Victorious Ukraine

25 november 2004

Fyodor Lukyanov is Editor-in-Chief of Russia in Global Affairs, Chairman of the Presidium of the Council on Foreign and Defense Policy, and Research Director of the Valdai International Discussion Club. Research Professor, Faculty of World Economy and International Affairs, National Research University Higher School of Economics, Moscow.

Resume: The preliminary outcome of the battle shows that Ukraine is a complicated and subtle political system that does not deserve a simplified approach.

Regardless of the final results, the Ukrainian presidential election has shown that Kiev has reached the crossroads where the country faces an alternative of either following the Belarusian or Russian model of development, or heading in its own direction, towards rapprochement with the West.

Whoever wins the Ukrainian presidency the main outcome of the election is already clear. The campaign has brought about the creation of a new state on the European map that deserves the most serious approach and has the right conditions to become one of the leading powers on the continent.

Hitherto, the main protagonists of European politics treated Kiev with neglect. Many in Moscow could barely reconcile themselves with the fact that Ukraine was an independent state with its own interests and development prospects.

In the West no one, despite all the rhetoric supporting a European choice for Kiev, has ever seriously considered the scenario of Ukraine’s integration into the Euro-Atlantic community, with integration being seen as too complicated and time-consuming. In any case no one knew where to start and whether it was really worth it.

Even the description of this year’s presidential election campaign as a battle of Russian and Western interests — and this description prevailed in both the Russian and foreign media — essentially implied a lack of trust in Ukraine’s own political identity.

What has the poll shown? Firstly, it has revealed that regardless of the problems Ukraine is facing, Ukrainian democracy is far more developed than in other CIS member states. Nowhere over the past few years have we witnessed such a full-blooded election fought between equally strong and influential candidates — each with a clear-cut political program, his own views on foreign policy and wide public support — for a country’s top political post.

Secondly, Ukrainian society has shown a high degree of civil activity, making a choice determined by their true political preferences and not by campaign tricks. Thirdly, it has revealed their ability to resist influence from the outside, whether from Russia or the United States. The efforts applied by both the West and the East have barely affected the balance of forces in Ukraine.

Finally, the apocalyptic forecasts of Ukraine’s disintegration following the election have seen no corroboration: with such a high electoral turnout to choose the head of the state it is highly unlikely that those citizens want to destroy the state.

This pleasant picture doesn’t guarantee the last but most important element — if the rival forces manage to avert mass riots and violence, it will prove that their country is also ruled by responsible politicians who are able to work out a compromise in the interests of their country.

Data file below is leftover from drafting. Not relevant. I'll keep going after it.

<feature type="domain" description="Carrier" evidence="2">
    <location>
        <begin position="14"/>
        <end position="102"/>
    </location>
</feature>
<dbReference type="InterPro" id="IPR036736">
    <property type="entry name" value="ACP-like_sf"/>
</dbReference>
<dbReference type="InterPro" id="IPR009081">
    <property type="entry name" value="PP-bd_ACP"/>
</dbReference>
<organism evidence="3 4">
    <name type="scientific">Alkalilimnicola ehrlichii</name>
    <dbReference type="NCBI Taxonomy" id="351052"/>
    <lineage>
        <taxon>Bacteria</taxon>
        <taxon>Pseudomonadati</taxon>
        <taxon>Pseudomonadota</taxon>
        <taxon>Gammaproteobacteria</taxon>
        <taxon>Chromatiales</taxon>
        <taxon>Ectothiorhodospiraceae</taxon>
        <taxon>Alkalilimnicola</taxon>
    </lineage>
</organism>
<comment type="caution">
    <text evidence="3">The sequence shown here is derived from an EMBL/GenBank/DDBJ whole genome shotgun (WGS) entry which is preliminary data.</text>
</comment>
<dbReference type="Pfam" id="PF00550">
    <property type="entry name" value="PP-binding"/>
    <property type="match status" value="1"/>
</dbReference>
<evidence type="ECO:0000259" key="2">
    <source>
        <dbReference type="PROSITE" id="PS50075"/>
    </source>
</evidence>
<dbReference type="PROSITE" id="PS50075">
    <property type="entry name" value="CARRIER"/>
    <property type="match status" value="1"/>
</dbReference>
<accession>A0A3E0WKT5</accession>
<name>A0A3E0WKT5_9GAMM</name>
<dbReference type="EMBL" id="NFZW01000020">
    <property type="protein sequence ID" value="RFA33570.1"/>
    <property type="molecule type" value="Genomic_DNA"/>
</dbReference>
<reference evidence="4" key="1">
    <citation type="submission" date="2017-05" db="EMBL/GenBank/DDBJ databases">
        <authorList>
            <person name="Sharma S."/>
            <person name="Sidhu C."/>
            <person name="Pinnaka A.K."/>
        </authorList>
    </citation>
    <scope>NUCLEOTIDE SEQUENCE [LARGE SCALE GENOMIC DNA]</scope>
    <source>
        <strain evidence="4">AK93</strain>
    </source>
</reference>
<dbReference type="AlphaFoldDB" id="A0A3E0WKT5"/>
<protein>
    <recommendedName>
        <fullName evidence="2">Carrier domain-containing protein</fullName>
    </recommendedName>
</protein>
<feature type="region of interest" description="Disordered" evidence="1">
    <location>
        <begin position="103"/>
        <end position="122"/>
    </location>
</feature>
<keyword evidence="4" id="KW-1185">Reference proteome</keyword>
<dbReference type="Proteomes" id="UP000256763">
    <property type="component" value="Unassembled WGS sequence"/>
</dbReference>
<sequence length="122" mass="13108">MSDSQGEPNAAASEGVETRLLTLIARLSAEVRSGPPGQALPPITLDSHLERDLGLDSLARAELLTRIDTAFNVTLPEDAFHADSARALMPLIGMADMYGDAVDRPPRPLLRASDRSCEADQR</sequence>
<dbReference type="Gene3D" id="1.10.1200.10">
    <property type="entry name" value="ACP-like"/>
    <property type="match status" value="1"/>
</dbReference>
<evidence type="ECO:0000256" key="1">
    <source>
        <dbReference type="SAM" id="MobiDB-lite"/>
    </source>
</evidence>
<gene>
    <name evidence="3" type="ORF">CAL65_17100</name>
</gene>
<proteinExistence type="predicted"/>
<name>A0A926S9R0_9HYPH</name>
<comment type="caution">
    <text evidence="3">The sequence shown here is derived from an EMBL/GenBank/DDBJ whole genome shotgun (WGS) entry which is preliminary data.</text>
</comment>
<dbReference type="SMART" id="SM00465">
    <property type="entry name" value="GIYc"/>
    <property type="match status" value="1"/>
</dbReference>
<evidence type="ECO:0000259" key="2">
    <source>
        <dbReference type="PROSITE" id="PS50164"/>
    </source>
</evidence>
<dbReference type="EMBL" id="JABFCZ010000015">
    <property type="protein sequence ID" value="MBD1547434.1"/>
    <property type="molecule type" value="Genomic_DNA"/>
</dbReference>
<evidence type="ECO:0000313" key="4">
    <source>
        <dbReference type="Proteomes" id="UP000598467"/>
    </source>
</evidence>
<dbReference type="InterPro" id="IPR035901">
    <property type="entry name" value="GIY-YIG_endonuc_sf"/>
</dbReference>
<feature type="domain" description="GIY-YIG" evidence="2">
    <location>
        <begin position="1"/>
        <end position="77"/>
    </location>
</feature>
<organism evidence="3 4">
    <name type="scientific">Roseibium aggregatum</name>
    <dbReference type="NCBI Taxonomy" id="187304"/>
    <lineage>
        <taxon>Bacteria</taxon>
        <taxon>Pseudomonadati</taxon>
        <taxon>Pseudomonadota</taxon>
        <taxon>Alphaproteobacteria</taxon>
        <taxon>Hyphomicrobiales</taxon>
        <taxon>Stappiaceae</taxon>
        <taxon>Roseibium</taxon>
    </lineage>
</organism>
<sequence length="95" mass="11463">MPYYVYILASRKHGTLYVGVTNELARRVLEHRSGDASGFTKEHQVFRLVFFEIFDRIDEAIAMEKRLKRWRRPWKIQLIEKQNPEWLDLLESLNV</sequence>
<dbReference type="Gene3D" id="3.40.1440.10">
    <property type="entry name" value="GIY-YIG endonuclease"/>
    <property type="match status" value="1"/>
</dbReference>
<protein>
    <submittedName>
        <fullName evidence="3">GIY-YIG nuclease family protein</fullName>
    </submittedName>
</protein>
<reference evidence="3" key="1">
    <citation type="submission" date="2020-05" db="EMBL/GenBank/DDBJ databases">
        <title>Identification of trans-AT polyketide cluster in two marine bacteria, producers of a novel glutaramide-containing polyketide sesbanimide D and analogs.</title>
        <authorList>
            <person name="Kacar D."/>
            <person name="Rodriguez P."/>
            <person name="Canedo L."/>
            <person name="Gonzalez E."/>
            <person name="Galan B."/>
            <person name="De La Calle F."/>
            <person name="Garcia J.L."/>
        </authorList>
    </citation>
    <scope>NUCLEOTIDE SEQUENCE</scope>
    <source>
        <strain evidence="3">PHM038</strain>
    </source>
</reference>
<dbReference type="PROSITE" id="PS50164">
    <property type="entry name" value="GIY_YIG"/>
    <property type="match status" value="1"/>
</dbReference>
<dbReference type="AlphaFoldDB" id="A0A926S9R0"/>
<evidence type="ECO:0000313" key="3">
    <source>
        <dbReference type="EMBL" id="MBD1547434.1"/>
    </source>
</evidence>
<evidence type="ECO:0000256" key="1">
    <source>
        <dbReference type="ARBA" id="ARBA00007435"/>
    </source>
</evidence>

Both potential victors will be restricted in their actions. No matter which of the two wins, the first thing on his agenda will be to take measures to win over the opposing camp. In other words, Yanukovich will have to go to Lviv, Yushchenko — to Donetsk. Both will have to improve relations with key international partners: Yanukovich — with Brussels and Washington, Yushchenko — with Moscow.

Finally, whoever wins will have to tackle burning social and economic problems in conditions of public turmoil and a lack of parliamentary control. This requires exceptional political skill and ability to reach a compromise.

Of course, a Yanukovich victory will hardly delight Ukraine’s western partners who had threatened a considerable deterioration in their relationship if international observers ruled the elections were not democratic enough.

But at the same time all the European experts agree that no one is willing to see Ukraine transformed into another Belarus, driven into isolation. Such a scenario would be dangerous and meaningless.

In actual fact, by seeking to convince the incumbent Leonid Kuchma of the importance of democratic elections, Europeans have been pushing too hard, and in doing so have deeply angered a considerable part of Ukraine’s establishment.

But the prospects of sanctions being imposed, say, on steel exports, will force the victorious clan to be more compliant with the other players.

On the whole, Ukraine will continue moving towards the European Union and NATO, though that movement will not be deliberately sped up.

The preliminary outcome of the battle shows that Ukraine is a complicated and subtle political system that does not deserve a simplified approach.

I will venture to assume that Kiev, again regardless of who wins the race, has already passed the crossroads where the country faced an alternative of either following the Belarusian or Russian model of development, or heading its own way towards rapprochement with the West.

Last updated 25 november 2004, 13:27

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